Guy Cecil, the chairman of Priorities USA, a Democratic outside group, expressed concern over the state’s election processes heading into November and rejected top elections officials’ downplaying of the issues.

“Contrary to the bullsh*t that was spewed by the secretary of state, this wasn’t just in Atlanta. There were 20 counties that had to extend their voting hours,” Cecil said on Wednesday. “If you have 20 counties that have to extend their voting hours, something should tell you that there is a systemic problem and that systemic problem either comes from an intentional desire to suppress the vote, or it comes from incompetence, or some awful combination of the two.”

Waiting for hours

Jason Esteves, the chairman of the Atlanta Public Schools Board of Education, waited in line for nearly three hours to vote Tuesday morning in Northwest Atlanta. Though he and his wife had both requested absentee ballots, only hers showed up before the primary.

Asked if he believed there was active ongoing attempt to suppress the vote, Esteves said it could be intentional or, possibly, “willfully negligent, where you’re doing it on purpose or you’re just completely ignoring your obligations so that it happens anyway.”

The complications described by officials from the secretary of state’s office, he added, could be solved – if the political will existed.

“If there was a county in Georgia that made it difficult – for whatever reason, whether intentional or accidental – for someone to buy a gun, you would have those same state leaders up in arms and making sure that they did whatever they could do to make that process more efficient and smoother,” Esteves said. “Yet here we are talking about voting and they are saying, ‘No, that’s the county’s fault.’”

Wednesday morning, Republican National Committee Chairwoman Ronna McDaniel in a series of tweets attempted to frame the breakdown in Georgia as evidence in a broader Republican argument against the wider use of mail-in ballots, suggesting that Democratic efforts to push back against voter suppression “can end up actually suppressing votes itself.”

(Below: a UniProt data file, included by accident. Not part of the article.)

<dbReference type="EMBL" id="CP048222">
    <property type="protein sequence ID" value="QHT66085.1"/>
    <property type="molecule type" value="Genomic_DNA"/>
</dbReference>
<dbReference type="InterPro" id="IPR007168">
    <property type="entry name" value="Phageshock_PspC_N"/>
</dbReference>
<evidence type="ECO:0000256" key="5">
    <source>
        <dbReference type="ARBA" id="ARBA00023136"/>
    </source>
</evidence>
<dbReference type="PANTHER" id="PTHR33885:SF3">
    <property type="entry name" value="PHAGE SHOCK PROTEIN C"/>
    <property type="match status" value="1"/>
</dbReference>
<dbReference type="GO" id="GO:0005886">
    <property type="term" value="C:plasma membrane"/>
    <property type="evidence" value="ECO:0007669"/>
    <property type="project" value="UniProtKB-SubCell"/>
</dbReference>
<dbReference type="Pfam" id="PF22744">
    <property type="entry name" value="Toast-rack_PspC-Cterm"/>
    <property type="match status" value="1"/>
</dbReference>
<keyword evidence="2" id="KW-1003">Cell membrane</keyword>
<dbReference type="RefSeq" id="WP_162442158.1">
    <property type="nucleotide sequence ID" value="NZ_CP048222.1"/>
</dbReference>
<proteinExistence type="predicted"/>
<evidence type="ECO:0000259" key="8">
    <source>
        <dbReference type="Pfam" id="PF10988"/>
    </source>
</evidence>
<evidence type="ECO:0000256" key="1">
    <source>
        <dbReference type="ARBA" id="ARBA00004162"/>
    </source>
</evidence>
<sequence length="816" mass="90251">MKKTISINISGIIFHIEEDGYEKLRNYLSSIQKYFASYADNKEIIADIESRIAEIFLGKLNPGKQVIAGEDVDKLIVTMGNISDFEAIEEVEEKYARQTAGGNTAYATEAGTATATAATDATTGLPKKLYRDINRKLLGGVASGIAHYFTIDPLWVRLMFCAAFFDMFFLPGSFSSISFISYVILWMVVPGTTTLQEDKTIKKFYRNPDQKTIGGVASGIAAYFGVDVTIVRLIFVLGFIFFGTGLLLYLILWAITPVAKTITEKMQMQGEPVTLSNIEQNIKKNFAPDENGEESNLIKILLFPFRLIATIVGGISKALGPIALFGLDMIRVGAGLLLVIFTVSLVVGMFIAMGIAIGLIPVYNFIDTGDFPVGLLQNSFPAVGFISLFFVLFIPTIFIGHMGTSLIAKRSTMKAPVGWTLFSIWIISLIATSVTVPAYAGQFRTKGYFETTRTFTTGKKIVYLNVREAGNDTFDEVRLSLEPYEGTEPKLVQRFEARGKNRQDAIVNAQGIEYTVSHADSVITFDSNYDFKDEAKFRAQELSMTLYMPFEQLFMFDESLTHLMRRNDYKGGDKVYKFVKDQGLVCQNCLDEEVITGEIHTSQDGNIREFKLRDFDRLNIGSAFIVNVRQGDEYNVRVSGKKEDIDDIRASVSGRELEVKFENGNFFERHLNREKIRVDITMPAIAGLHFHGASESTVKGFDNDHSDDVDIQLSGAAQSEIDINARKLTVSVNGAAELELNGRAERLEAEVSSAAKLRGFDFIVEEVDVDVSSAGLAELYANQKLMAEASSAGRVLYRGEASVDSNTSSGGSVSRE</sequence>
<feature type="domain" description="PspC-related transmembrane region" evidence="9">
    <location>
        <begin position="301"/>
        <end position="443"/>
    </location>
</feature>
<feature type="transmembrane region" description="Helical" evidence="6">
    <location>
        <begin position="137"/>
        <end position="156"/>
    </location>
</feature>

But the Tuesday’s issues in Georgia were also tied to new voting machines, which had been obtained by the state’s Republican government.

“The Election Day issues relating to the use of state-purchased voting machines represent an attack on the democratic process,” said Michael Thurmond, the CEO of DeKalb county, on Tuesday. “The Secretary of State’s office has alleged these issues resulted from a failure of county leadership. If there was a failure of leadership, it starts where the buck should stop, at the top. The eradication of any ‘learning curve’ rests squarely at the feet of the Georgia Secretary of State Brad Raffensperger and his office.”

Cliff Albright, the co-founder of the Black Voters Matter Fund, said Georgia’s plans for the election were fraught with problems from the beginning – starting with officials’ decision to not provide postage on mail-in ballots. (His group sued, arguing that amounted to a poll tax.)

His entire family planned to vote by mail, but Albright said his 20-year-old son, Jay, never received his absentee ballot, although he had submitted his application the same day as his parents had.

In the end, Jay voted last week on the last day of in-person early voting, Albright said. He waited in line for six hours.

Albright said Georgia’s voting meltdown shows that the authorities either “don’t care about our vote or they care about our vote and they know the power of our vote and they are intentionally trying to suppress it.”

On Tuesday night, Albright joined other activists outside a nursing home in Union City, Georgia, serving snacks and drinks to the hundreds of people waiting in line to vote. The final voters cast their ballots shortly before midnight, he said.

Albright, however, sees one big upside in Tuesday’s debacle: In a primary election in which the presidential results didn’t matter, voters still were willing to wait for hours to make their voices heard in down-ballot races.

“People waited it out,” he said. “That means they are passionate about voting.”

Esteves told CNN that the twin convulsions that preceded the primary – Covid-19’s disproportionately deadly impact on African Americans and the police killing of George Floyd, which sparked a nationwide anti-racism protest movement – had only hardened the resolve of voters he stood among a day earlier.

“What I think the last couple of months have done – whether it’s the impact of Covid-19 or the spotlight that’s been placed on police brutality and racism – is excite more people, even those who would not have voted in the past, who would not have put their head down through those delays and challenges,” Esteves said.

“In the past, they may have left lines,” he said. “Now they’re staying in.”

CNN’s Dan Merica, Dianne Gallagher, Abby Phillip and Annie Grayer contributed to this story.